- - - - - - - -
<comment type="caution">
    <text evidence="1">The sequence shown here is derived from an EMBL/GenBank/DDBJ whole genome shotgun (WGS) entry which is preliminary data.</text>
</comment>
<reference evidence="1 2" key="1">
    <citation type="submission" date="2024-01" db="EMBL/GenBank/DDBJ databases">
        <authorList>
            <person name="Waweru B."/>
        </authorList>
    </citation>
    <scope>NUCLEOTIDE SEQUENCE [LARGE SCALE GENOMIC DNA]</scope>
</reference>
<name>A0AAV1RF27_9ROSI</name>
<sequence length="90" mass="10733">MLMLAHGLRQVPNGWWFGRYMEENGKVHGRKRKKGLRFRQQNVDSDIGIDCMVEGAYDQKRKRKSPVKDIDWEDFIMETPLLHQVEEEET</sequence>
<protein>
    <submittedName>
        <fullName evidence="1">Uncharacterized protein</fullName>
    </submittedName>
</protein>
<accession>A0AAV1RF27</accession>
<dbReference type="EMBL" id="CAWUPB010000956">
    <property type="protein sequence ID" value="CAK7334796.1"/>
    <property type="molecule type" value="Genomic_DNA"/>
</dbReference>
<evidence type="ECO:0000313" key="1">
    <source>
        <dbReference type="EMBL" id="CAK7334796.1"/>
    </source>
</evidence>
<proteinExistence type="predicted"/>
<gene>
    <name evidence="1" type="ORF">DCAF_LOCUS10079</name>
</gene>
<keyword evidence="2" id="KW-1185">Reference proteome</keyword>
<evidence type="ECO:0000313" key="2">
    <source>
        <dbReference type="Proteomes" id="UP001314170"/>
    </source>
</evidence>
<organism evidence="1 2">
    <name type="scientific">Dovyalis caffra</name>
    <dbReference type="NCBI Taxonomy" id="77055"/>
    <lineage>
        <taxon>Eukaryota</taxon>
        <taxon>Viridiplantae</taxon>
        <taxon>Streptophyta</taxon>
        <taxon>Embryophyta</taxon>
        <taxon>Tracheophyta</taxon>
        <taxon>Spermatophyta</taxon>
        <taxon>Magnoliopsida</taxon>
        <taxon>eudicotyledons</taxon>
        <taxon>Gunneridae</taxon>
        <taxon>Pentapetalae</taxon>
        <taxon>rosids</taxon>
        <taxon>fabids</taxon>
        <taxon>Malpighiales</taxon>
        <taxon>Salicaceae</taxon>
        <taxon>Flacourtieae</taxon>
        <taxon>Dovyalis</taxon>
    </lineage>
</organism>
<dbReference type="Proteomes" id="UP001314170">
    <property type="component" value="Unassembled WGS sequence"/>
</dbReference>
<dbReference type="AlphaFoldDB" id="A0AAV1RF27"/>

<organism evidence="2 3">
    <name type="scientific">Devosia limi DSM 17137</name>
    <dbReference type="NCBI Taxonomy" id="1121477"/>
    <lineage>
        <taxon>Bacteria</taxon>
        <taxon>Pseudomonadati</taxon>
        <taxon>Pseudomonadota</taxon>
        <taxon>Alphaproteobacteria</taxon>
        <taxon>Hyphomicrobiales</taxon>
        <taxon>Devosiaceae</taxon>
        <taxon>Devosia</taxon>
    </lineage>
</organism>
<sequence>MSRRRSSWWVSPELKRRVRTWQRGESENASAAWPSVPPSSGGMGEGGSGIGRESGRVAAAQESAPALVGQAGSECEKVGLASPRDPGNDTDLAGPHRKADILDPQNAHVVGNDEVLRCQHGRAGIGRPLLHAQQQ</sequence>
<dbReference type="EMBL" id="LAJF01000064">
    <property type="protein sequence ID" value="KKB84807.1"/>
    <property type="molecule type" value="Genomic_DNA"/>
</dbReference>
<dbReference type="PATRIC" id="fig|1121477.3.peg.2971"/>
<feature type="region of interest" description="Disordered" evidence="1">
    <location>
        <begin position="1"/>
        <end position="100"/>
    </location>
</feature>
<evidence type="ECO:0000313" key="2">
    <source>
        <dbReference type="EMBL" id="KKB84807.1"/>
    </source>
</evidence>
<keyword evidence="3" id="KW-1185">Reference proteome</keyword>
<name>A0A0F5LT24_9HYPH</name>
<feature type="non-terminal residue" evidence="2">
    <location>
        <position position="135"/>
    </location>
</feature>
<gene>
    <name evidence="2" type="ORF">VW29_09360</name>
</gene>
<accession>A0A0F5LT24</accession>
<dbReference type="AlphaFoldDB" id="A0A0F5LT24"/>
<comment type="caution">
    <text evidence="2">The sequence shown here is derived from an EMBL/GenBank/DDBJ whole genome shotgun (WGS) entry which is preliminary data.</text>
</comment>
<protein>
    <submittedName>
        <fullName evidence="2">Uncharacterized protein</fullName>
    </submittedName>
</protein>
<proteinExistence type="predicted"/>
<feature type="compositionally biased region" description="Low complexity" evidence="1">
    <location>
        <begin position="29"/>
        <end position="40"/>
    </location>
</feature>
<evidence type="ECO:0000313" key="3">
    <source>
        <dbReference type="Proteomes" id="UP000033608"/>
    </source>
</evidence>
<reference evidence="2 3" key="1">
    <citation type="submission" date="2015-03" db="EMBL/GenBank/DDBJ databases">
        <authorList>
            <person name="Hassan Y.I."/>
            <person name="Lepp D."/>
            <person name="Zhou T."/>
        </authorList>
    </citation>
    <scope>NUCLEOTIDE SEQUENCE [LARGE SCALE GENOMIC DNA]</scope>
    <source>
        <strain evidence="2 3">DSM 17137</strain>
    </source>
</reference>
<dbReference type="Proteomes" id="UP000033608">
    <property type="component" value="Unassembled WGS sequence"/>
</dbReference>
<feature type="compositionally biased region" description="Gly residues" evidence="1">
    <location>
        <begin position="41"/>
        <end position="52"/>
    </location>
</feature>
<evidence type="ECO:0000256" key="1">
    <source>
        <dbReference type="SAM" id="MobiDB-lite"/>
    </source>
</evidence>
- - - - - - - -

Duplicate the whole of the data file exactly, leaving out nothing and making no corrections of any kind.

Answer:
<comment type="caution">
    <text evidence="1">The sequence shown here is derived from an EMBL/GenBank/DDBJ whole genome shotgun (WGS) entry which is preliminary data.</text>
</comment>
<reference evidence="1 2" key="1">
    <citation type="submission" date="2024-01" db="EMBL/GenBank/DDBJ databases">
        <authorList>
            <person name="Waweru B."/>
        </authorList>
    </citation>
    <scope>NUCLEOTIDE SEQUENCE [LARGE SCALE GENOMIC DNA]</scope>
</reference>
<name>A0AAV1RF27_9ROSI</name>
<sequence length="90" mass="10733">MLMLAHGLRQVPNGWWFGRYMEENGKVHGRKRKKGLRFRQQNVDSDIGIDCMVEGAYDQKRKRKSPVKDIDWEDFIMETPLLHQVEEEET</sequence>
<protein>
    <submittedName>
        <fullName evidence="1">Uncharacterized protein</fullName>
    </submittedName>
</protein>
<accession>A0AAV1RF27</accession>
<dbReference type="EMBL" id="CAWUPB010000956">
    <property type="protein sequence ID" value="CAK7334796.1"/>
    <property type="molecule type" value="Genomic_DNA"/>
</dbReference>
<evidence type="ECO:0000313" key="1">
    <source>
        <dbReference type="EMBL" id="CAK7334796.1"/>
    </source>
</evidence>
<proteinExistence type="predicted"/>
<gene>
    <name evidence="1" type="ORF">DCAF_LOCUS10079</name>
</gene>
<keyword evidence="2" id="KW-1185">Reference proteome</keyword>
<evidence type="ECO:0000313" key="2">
    <source>
        <dbReference type="Proteomes" id="UP001314170"/>
    </source>
</evidence>
<organism evidence="1 2">
    <name type="scientific">Dovyalis caffra</name>
    <dbReference type="NCBI Taxonomy" id="77055"/>
    <lineage>
        <taxon>Eukaryota</taxon>
        <taxon>Viridiplantae</taxon>
        <taxon>Streptophyta</taxon>
        <taxon>Embryophyta</taxon>
        <taxon>Tracheophyta</taxon>
        <taxon>Spermatophyta</taxon>
        <taxon>Magnoliopsida</taxon>
        <taxon>eudicotyledons</taxon>
        <taxon>Gunneridae</taxon>
        <taxon>Pentapetalae</taxon>
        <taxon>rosids</taxon>
        <taxon>fabids</taxon>
        <taxon>Malpighiales</taxon>
        <taxon>Salicaceae</taxon>
        <taxon>Flacourtieae</taxon>
        <taxon>Dovyalis</taxon>
    </lineage>
</organism>
<dbReference type="Proteomes" id="UP001314170">
    <property type="component" value="Unassembled WGS sequence"/>
</dbReference>
<dbReference type="AlphaFoldDB" id="A0AAV1RF27"/>

<organism evidence="2 3">
    <name type="scientific">Devosia limi DSM 17137</name>
    <dbReference type="NCBI Taxonomy" id="1121477"/>
    <lineage>
        <taxon>Bacteria</taxon>
        <taxon>Pseudomonadati</taxon>
        <taxon>Pseudomonadota</taxon>
        <taxon>Alphaproteobacteria</taxon>
        <taxon>Hyphomicrobiales</taxon>
        <taxon>Devosiaceae</taxon>
        <taxon>Devosia</taxon>
    </lineage>
</organism>
<sequence>MSRRRSSWWVSPELKRRVRTWQRGESENASAAWPSVPPSSGGMGEGGSGIGRESGRVAAAQESAPALVGQAGSECEKVGLASPRDPGNDTDLAGPHRKADILDPQNAHVVGNDEVLRCQHGRAGIGRPLLHAQQQ</sequence>
<dbReference type="EMBL" id="LAJF01000064">
    <property type="protein sequence ID" value="KKB84807.1"/>
    <property type="molecule type" value="Genomic_DNA"/>
</dbReference>
<dbReference type="PATRIC" id="fig|1121477.3.peg.2971"/>
<feature type="region of interest" description="Disordered" evidence="1">
    <location>
        <begin position="1"/>
        <end position="100"/>
    </location>
</feature>
<evidence type="ECO:0000313" key="2">
    <source>
        <dbReference type="EMBL" id="KKB84807.1"/>
    </source>
</evidence>
<keyword evidence="3" id="KW-1185">Reference proteome</keyword>
<name>A0A0F5LT24_9HYPH</name>
<feature type="non-terminal residue" evidence="2">
    <location>
        <position position="135"/>
    </location>
</feature>
<gene>
    <name evidence="2" type="ORF">VW29_09360</name>
</gene>
<accession>A0A0F5LT24</accession>
<dbReference type="AlphaFoldDB" id="A0A0F5LT24"/>
<comment type="caution">
    <text evidence="2">The sequence shown here is derived from an EMBL/GenBank/DDBJ whole genome shotgun (WGS) entry which is preliminary data.</text>
</comment>
<protein>
    <submittedName>
        <fullName evidence="2">Uncharacterized protein</fullName>
    </submittedName>
</protein>
<proteinExistence type="predicted"/>
<feature type="compositionally biased region" description="Low complexity" evidence="1">
    <location>
        <begin position="29"/>
        <end position="40"/>
    </location>
</feature>
<evidence type="ECO:0000313" key="3">
    <source>
        <dbReference type="Proteomes" id="UP000033608"/>
    </source>
</evidence>
<reference evidence="2 3" key="1">
    <citation type="submission" date="2015-03" db="EMBL/GenBank/DDBJ databases">
        <authorList>
            <person name="Hassan Y.I."/>
            <person name="Lepp D."/>
            <person name="Zhou T."/>
        </authorList>
    </citation>
    <scope>NUCLEOTIDE SEQUENCE [LARGE SCALE GENOMIC DNA]</scope>
    <source>
        <strain evidence="2 3">DSM 17137</strain>
    </source>
</reference>
<dbReference type="Proteomes" id="UP000033608">
    <property type="component" value="Unassembled WGS sequence"/>
</dbReference>
<feature type="compositionally biased region" description="Gly residues" evidence="1">
    <location>
        <begin position="41"/>
        <end position="52"/>
    </location>
</feature>
<evidence type="ECO:0000256" key="1">
    <source>
        <dbReference type="SAM" id="MobiDB-lite"/>
    </source>
</evidence>